2 * 2 ** 3 ** 2 // Does not compile!
2 * (2 ** (3 ** 2))
precedencegroup ExponentiationPrecedence {
  associativity: right
  higherThan: MultiplicationPrecedence
}

infix operator **: ExponentiationPrecedence
2 * 2 ** 3 ** 2

Subscripts

You’ve already used subscripts in Chapter 7, “Arrays, Dictionaries, Sets” to retrieve the elements of arrays and dictionaries. It’s high time you learned to create your very own subscripts. Think of them as overloading the [] operator to provide shortcuts for accessing elements of a collection, class, structure or enumeration.

subscript(parameterList) -> ReturnType {
  get {
    // return someValue of ReturnType
  }
 
  set(newValue) {
    // set someValue of ReturnType to newValue
  }
}
class Person {
  let name: String
  let age: Int

  init(name: String, age: Int) {
    self.name = name
    self.age = age
  }
}
let me = Person(name: "Cosmin", age: 33)
me["name"]
me["age"]
me["gender"]
extension Person {
  subscript(key: String) -> String? {
    switch key {
    case "name":
      return name
    case "age":
      return "\(age)"
    default:
      return nil
    }
  }
}
me["name"]
me["age"]
me["gender"]
Cosmin
33
nil

Subscript parameters

You don’t have to use names for the subscript’s parameters when calling the subscript even if you don’t use underscores when declaring them. Add external parameter names if you want to be more specific like this:

subscript(key key: String) -> String? {
  // original code
}
me[key: "name"]
me[key: "age"]
me[key: "gender"]
subscript(property key: String) -> String? {
  // original code
}

me[property: "name"]
me[property: "age"]
me[property: "gender"]

Static subscripts

You can define static subscripts for custom types in Swift:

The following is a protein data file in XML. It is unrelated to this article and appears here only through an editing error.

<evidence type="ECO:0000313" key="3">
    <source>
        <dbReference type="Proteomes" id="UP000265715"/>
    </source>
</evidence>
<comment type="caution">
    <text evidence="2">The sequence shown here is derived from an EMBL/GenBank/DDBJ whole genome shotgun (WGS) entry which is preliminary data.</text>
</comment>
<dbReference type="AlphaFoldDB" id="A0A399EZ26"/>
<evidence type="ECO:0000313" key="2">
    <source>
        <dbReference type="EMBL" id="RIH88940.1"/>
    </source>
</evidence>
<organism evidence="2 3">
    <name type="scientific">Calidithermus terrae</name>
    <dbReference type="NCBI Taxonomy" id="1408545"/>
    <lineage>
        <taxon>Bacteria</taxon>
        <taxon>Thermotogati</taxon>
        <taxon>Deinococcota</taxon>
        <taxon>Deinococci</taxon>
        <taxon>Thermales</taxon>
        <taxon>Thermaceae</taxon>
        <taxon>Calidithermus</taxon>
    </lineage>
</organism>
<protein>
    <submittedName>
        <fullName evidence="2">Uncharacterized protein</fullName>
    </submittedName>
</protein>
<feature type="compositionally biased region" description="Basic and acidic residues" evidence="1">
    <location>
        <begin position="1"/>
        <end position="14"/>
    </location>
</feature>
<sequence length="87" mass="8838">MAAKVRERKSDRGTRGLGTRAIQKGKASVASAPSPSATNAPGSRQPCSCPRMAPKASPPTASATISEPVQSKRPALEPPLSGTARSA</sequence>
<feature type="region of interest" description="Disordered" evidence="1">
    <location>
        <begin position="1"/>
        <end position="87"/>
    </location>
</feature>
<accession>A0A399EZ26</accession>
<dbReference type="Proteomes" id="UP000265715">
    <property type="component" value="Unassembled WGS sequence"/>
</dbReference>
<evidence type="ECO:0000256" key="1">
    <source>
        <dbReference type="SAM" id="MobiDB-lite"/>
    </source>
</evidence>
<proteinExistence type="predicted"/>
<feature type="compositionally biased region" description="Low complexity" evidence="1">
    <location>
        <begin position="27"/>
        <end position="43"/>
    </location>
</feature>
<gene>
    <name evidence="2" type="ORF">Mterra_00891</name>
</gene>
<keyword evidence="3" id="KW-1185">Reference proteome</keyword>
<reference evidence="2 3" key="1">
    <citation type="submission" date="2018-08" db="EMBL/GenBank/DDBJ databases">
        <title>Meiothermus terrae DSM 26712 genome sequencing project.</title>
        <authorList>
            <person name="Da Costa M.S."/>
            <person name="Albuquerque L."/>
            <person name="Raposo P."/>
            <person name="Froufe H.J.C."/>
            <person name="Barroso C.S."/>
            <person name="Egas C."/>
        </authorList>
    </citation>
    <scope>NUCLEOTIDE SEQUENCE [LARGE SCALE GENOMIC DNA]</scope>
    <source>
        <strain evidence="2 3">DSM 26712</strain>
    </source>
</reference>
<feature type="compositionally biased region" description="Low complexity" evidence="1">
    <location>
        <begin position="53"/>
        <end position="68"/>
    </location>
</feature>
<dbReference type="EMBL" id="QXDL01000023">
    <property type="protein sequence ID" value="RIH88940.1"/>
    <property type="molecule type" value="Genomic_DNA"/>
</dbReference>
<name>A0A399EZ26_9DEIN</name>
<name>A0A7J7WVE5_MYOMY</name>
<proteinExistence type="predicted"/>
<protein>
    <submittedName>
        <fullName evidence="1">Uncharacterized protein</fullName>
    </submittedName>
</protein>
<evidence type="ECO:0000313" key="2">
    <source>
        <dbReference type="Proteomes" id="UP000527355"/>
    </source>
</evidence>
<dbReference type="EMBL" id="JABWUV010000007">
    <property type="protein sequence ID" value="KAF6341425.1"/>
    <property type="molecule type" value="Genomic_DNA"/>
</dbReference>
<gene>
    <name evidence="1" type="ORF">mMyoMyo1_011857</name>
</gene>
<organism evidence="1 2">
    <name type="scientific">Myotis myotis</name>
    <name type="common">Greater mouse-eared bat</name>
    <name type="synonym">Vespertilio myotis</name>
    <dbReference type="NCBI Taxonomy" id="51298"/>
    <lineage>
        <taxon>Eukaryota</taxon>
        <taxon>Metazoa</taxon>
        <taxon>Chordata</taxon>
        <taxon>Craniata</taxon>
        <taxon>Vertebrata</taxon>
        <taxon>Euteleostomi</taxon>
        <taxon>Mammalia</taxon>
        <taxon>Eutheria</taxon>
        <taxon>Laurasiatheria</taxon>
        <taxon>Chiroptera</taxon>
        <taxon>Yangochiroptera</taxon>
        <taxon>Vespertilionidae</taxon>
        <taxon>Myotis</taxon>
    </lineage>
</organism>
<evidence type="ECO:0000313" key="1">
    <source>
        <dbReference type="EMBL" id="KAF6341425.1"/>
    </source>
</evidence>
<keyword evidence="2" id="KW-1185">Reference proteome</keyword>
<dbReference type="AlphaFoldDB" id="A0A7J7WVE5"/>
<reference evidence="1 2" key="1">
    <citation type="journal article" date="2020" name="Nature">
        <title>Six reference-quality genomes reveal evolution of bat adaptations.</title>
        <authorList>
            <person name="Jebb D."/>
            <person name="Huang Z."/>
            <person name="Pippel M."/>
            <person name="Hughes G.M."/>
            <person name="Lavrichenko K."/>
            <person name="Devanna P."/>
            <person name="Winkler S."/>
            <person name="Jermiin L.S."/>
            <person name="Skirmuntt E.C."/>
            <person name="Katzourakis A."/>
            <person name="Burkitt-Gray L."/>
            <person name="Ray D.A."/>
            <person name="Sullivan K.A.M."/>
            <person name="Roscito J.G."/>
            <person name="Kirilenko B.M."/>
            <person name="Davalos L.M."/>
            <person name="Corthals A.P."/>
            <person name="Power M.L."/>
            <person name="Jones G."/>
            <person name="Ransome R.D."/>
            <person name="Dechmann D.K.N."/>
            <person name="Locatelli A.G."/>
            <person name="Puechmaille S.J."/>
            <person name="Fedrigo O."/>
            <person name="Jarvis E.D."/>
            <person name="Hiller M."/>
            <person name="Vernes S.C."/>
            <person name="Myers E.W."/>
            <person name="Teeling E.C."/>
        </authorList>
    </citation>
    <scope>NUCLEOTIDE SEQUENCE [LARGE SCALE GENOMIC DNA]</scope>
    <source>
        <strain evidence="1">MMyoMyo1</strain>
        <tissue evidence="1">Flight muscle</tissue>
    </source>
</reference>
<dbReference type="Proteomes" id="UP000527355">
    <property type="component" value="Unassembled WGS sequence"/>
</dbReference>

class File {
  let name: String
  
  init(name: String) {
    self.name = name
  }
  
  // 1
  static subscript(key: String) -> String {
    switch key {
    case "path":
      return "custom path"
    default:
      return "default path"
    }
  }
}

// 2
File["path"]
File["PATH"]

Dynamic member lookup

You use dynamic member lookup to provide arbitrary dot syntax to your type.

// 1
@dynamicMemberLookup
class Instrument {
  let brand: String
  let year: Int
  private let details: [String: String]
  
  init(brand: String, year: Int, details: [String: String]) {
    self.brand = brand
    self.year = year
    self.details = details
  }
  
  // 2
  subscript(dynamicMember key: String) -> String {
    switch key {
      case "info":
        return "\(brand) made in \(year)."
      default:
        return details[key] ?? ""
    }
  }
}

// 3
let instrument = Instrument(brand: "Roland", year: 2019, 
                            details: ["type": "acoustic", 
                                      "pitch": "C"])
instrument.info 
instrument.pitch
guitar.dlfksdf  // Returns ""
instrument.brand // "Roland"
instrument.year // 2019
class Guitar: Instrument {}
let guitar = Guitar(brand: "Fender", year: 2019, 
                    details: ["type": "electric", "pitch": "C"])
guitar.info
// 1
@dynamicMemberLookup
class Folder {
  let name: String
  
  init(name: String) {
    self.name = name
  }
  
  // 2
  class subscript(dynamicMember key: String) -> String {
    switch key {
      case "path":
        return "custom path"
      default:
        return "default path"
    }
  }
}

// 3
Folder.path
Folder.PATH

Keypaths

Keypaths enable you to store references to properties. For example, this is how you model the tutorials on our website:

class Tutorial {
  let title: String
  let author: Person
  let details: (type: String, category: String)
  
  init(title: String, author: Person, 
       details: (type: String, category: String)) {
    self.title = title
    self.author = author
    self.details = details
  }
}

let tutorial = Tutorial(title: "Object Oriented Programming in Swift",